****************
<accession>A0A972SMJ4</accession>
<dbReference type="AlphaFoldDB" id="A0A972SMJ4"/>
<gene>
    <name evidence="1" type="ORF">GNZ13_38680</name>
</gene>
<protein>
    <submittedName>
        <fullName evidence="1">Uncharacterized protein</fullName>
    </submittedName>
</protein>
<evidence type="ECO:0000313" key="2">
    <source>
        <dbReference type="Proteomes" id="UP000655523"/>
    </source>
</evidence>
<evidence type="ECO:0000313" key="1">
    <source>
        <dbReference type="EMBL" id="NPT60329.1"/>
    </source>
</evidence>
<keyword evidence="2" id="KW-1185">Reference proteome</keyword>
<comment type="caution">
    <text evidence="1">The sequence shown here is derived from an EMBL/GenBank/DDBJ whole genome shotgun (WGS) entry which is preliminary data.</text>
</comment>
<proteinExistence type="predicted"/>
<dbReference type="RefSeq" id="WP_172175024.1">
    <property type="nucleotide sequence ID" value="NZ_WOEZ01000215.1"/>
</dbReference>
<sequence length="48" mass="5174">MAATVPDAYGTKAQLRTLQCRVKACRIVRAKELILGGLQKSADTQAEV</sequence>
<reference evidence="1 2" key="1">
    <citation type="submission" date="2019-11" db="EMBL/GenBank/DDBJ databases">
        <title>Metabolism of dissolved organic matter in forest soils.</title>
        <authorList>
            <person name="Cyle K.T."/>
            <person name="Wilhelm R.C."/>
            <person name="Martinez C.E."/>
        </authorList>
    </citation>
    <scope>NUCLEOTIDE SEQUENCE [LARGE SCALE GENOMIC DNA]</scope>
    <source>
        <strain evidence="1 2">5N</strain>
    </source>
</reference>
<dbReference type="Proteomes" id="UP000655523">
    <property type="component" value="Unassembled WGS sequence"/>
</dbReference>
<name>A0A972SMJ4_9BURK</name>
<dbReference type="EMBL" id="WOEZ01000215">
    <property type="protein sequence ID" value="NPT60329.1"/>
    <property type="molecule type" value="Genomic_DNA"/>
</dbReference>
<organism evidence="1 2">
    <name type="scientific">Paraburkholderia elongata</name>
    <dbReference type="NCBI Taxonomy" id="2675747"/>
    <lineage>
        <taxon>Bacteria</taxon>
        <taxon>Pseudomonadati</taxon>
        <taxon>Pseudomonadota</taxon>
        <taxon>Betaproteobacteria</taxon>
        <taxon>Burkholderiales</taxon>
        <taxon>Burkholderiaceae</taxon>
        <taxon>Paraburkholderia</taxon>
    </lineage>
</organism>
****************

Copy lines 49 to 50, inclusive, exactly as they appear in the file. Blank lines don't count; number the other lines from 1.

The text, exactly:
    <property type="protein sequence ID" value="NPT60329.1"/>
    <property type="molecule type" value="Genomic_DNA"/>